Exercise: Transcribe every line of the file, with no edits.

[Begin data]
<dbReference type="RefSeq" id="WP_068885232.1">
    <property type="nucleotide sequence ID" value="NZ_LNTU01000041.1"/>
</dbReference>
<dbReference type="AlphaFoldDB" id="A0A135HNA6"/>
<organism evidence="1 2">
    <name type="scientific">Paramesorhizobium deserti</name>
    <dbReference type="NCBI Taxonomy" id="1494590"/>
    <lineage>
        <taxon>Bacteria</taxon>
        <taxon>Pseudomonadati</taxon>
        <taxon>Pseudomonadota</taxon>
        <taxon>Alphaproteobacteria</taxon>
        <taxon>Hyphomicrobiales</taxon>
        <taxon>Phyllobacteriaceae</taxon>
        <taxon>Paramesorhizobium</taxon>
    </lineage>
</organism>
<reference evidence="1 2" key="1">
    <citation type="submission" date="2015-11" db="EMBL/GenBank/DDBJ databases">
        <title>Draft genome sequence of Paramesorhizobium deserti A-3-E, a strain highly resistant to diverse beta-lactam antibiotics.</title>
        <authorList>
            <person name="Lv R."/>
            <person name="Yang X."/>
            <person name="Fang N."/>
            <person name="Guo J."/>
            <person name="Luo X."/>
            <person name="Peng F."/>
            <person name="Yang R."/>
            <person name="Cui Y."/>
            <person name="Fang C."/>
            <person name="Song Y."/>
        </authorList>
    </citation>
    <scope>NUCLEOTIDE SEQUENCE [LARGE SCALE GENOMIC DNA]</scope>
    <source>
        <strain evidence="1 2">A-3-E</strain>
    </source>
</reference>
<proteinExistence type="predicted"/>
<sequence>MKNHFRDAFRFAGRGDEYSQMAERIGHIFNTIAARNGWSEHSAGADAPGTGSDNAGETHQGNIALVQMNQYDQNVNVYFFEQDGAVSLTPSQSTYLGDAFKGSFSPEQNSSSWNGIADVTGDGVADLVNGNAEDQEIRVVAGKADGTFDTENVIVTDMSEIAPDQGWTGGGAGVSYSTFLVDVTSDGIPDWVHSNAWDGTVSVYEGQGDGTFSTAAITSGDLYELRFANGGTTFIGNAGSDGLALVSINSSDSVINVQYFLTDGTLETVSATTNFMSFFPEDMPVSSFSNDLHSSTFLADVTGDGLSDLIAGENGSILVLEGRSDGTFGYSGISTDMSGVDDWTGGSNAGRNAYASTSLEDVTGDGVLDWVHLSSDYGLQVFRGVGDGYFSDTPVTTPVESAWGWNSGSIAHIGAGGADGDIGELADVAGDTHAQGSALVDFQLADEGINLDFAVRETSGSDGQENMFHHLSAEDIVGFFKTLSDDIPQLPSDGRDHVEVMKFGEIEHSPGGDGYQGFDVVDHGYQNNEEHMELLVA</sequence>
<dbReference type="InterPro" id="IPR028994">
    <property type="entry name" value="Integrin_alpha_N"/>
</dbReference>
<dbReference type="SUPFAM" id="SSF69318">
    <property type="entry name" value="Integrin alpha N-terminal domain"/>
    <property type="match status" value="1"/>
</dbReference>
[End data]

<dbReference type="RefSeq" id="WP_068885232.1">
    <property type="nucleotide sequence ID" value="NZ_LNTU01000041.1"/>
</dbReference>
<dbReference type="AlphaFoldDB" id="A0A135HNA6"/>
<organism evidence="1 2">
    <name type="scientific">Paramesorhizobium deserti</name>
    <dbReference type="NCBI Taxonomy" id="1494590"/>
    <lineage>
        <taxon>Bacteria</taxon>
        <taxon>Pseudomonadati</taxon>
        <taxon>Pseudomonadota</taxon>
        <taxon>Alphaproteobacteria</taxon>
        <taxon>Hyphomicrobiales</taxon>
        <taxon>Phyllobacteriaceae</taxon>
        <taxon>Paramesorhizobium</taxon>
    </lineage>
</organism>
<reference evidence="1 2" key="1">
    <citation type="submission" date="2015-11" db="EMBL/GenBank/DDBJ databases">
        <title>Draft genome sequence of Paramesorhizobium deserti A-3-E, a strain highly resistant to diverse beta-lactam antibiotics.</title>
        <authorList>
            <person name="Lv R."/>
            <person name="Yang X."/>
            <person name="Fang N."/>
            <person name="Guo J."/>
            <person name="Luo X."/>
            <person name="Peng F."/>
            <person name="Yang R."/>
            <person name="Cui Y."/>
            <person name="Fang C."/>
            <person name="Song Y."/>
        </authorList>
    </citation>
    <scope>NUCLEOTIDE SEQUENCE [LARGE SCALE GENOMIC DNA]</scope>
    <source>
        <strain evidence="1 2">A-3-E</strain>
    </source>
</reference>
<proteinExistence type="predicted"/>
<sequence>MKNHFRDAFRFAGRGDEYSQMAERIGHIFNTIAARNGWSEHSAGADAPGTGSDNAGETHQGNIALVQMNQYDQNVNVYFFEQDGAVSLTPSQSTYLGDAFKGSFSPEQNSSSWNGIADVTGDGVADLVNGNAEDQEIRVVAGKADGTFDTENVIVTDMSEIAPDQGWTGGGAGVSYSTFLVDVTSDGIPDWVHSNAWDGTVSVYEGQGDGTFSTAAITSGDLYELRFANGGTTFIGNAGSDGLALVSINSSDSVINVQYFLTDGTLETVSATTNFMSFFPEDMPVSSFSNDLHSSTFLADVTGDGLSDLIAGENGSILVLEGRSDGTFGYSGISTDMSGVDDWTGGSNAGRNAYASTSLEDVTGDGVLDWVHLSSDYGLQVFRGVGDGYFSDTPVTTPVESAWGWNSGSIAHIGAGGADGDIGELADVAGDTHAQGSALVDFQLADEGINLDFAVRETSGSDGQENMFHHLSAEDIVGFFKTLSDDIPQLPSDGRDHVEVMKFGEIEHSPGGDGYQGFDVVDHGYQNNEEHMELLVA</sequence>
<dbReference type="InterPro" id="IPR028994">
    <property type="entry name" value="Integrin_alpha_N"/>
</dbReference>
<dbReference type="SUPFAM" id="SSF69318">
    <property type="entry name" value="Integrin alpha N-terminal domain"/>
    <property type="match status" value="1"/>
</dbReference>